Sep 16, 2022 - Economy

How Putin's invasion impacts your power bill

Data: FactSet; Chart: Axios Visuals
Data: FactSet; Chart: Axios Visuals

Surging electricity costs are a fresh source of inflationary pressure.

Driving the news: This week's Consumer Price Index report showed costs for electricity in the U.S. climbed at their fastest rate in 40 years.

  • In August, average electricity prices were nearly 16% higher than they were in August 2021.

Why it matters: Like high gasoline prices, escalating electricity costs act as a tax on consumer spending, potentially slowing the economy.

  • On a more personal level, it’s a hardship for many families. Over 20 million U.S. households have fallen behind on their utility bills, as Bloomberg recently reported.
  • Those delinquencies, and the end of pandemic-related moratoriums on utilities cutting service, sets the stage for a “tsunami of shutoffs,” one observer told Bloomberg.

The big picture: Surging American electricity costs are a distant but direct consequence of the Russian war on Ukraine, which created arguably the biggest shock to the global energy system since the oil crisis of the 1970s.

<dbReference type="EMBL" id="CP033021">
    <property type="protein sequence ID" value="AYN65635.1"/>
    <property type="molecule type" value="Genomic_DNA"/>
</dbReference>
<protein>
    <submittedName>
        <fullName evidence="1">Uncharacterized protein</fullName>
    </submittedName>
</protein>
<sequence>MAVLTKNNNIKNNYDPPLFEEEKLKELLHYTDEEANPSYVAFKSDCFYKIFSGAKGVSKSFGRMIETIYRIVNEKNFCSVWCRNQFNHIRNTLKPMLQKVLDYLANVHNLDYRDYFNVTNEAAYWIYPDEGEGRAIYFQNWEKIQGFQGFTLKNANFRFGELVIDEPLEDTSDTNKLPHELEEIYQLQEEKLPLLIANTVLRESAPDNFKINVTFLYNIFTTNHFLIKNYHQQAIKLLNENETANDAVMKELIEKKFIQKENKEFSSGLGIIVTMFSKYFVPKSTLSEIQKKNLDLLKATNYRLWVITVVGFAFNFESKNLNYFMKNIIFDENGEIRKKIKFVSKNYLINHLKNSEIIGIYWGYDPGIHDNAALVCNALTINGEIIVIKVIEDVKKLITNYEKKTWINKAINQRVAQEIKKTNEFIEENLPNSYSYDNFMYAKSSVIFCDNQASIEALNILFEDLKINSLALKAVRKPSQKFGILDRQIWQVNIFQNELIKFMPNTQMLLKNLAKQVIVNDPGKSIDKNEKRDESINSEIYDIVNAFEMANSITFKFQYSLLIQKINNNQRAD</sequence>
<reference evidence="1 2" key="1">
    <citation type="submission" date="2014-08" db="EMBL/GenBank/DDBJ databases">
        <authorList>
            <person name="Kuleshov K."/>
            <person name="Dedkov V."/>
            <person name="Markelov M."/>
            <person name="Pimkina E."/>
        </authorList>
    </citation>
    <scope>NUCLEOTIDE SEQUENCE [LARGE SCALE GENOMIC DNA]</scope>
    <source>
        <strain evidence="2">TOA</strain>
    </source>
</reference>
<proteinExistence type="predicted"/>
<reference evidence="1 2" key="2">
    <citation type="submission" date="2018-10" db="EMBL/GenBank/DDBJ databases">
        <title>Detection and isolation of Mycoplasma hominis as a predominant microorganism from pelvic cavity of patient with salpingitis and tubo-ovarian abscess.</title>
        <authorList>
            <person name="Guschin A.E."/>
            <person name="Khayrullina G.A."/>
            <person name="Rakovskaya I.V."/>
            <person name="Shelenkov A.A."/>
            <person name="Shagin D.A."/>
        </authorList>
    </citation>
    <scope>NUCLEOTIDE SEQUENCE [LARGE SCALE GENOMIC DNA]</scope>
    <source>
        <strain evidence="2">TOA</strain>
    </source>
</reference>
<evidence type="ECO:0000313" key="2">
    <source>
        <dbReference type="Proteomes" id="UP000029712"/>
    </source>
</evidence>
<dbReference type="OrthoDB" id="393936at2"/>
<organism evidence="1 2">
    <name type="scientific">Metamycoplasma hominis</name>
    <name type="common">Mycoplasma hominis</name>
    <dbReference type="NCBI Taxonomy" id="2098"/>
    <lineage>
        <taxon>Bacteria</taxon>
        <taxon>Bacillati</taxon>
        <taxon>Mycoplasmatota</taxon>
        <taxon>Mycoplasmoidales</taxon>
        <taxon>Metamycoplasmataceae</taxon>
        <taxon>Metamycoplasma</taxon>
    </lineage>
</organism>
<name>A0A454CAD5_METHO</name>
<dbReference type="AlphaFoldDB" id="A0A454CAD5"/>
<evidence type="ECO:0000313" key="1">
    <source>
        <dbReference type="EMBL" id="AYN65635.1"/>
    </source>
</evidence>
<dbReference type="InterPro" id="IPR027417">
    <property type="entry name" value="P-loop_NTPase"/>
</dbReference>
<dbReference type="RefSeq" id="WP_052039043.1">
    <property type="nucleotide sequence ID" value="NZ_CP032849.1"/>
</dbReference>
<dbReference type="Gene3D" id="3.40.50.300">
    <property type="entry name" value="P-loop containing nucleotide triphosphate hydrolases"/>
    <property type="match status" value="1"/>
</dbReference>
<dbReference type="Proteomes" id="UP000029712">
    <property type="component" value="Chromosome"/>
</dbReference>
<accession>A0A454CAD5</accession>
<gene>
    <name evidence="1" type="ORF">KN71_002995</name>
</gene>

How it works: Prior to the war, Russia was the main supplier of Europe's imported energy in the form of oil, natural gas and coal.

  • Since the invasion, sanctions and embargoes disrupted those supplies. (Russia just cut off all natural gas flows to Germany via its Nordstream 1 pipeline under the Baltic sea, for instance.)
  • European prices for these products exploded higher as a result.
  • Those high prices attracted imports from around the world — including from the U.S., via stateside export terminals that liquefy the gas for overseas shipping.
  • To compete with high European prices, U.S. natural gas prices have risen too — though not as much. The U.S. benchmark for wholesale natural gas is up about 70% over the last 12 months, while the European benchmark has skyrocketed by roughly 240%.

Yes, but: America's system of regulated utilities, which forces some power providers to get regulators' clearance for price increases, means Americans are being spared the full impact of the gas price spike.

  • It's cold comfort — but at least electricity bills aren't up 70%, as natural gas prices are.

What we're watching: How Washington policymakers respond to the inevitable rise in consumer complaints about soaring electricity bills.

  • After all, the wave of consumer complaints that followed the upsurge in electricity prices in the 1970s generated a rash of new regulations.
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